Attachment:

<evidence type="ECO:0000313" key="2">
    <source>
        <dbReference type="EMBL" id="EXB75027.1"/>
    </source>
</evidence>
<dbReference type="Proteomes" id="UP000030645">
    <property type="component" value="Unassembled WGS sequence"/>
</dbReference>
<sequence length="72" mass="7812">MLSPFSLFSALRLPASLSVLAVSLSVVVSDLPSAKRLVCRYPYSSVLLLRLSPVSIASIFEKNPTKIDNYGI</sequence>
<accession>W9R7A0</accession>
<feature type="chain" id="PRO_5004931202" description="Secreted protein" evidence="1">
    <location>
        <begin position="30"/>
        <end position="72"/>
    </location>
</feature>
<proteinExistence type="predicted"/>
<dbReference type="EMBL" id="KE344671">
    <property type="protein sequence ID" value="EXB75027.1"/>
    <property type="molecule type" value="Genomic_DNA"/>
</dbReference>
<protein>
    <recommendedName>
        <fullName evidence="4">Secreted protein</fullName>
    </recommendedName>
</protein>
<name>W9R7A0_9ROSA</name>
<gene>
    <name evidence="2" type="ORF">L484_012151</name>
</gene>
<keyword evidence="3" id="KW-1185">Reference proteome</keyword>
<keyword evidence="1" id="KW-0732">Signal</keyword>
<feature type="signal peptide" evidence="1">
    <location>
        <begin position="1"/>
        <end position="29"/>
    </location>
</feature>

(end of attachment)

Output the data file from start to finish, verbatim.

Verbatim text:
<evidence type="ECO:0000313" key="2">
    <source>
        <dbReference type="EMBL" id="EXB75027.1"/>
    </source>
</evidence>
<dbReference type="Proteomes" id="UP000030645">
    <property type="component" value="Unassembled WGS sequence"/>
</dbReference>
<sequence length="72" mass="7812">MLSPFSLFSALRLPASLSVLAVSLSVVVSDLPSAKRLVCRYPYSSVLLLRLSPVSIASIFEKNPTKIDNYGI</sequence>
<accession>W9R7A0</accession>
<feature type="chain" id="PRO_5004931202" description="Secreted protein" evidence="1">
    <location>
        <begin position="30"/>
        <end position="72"/>
    </location>
</feature>
<proteinExistence type="predicted"/>
<dbReference type="EMBL" id="KE344671">
    <property type="protein sequence ID" value="EXB75027.1"/>
    <property type="molecule type" value="Genomic_DNA"/>
</dbReference>
<protein>
    <recommendedName>
        <fullName evidence="4">Secreted protein</fullName>
    </recommendedName>
</protein>
<name>W9R7A0_9ROSA</name>
<gene>
    <name evidence="2" type="ORF">L484_012151</name>
</gene>
<keyword evidence="3" id="KW-1185">Reference proteome</keyword>
<keyword evidence="1" id="KW-0732">Signal</keyword>
<feature type="signal peptide" evidence="1">
    <location>
        <begin position="1"/>
        <end position="29"/>
    </location>
</feature>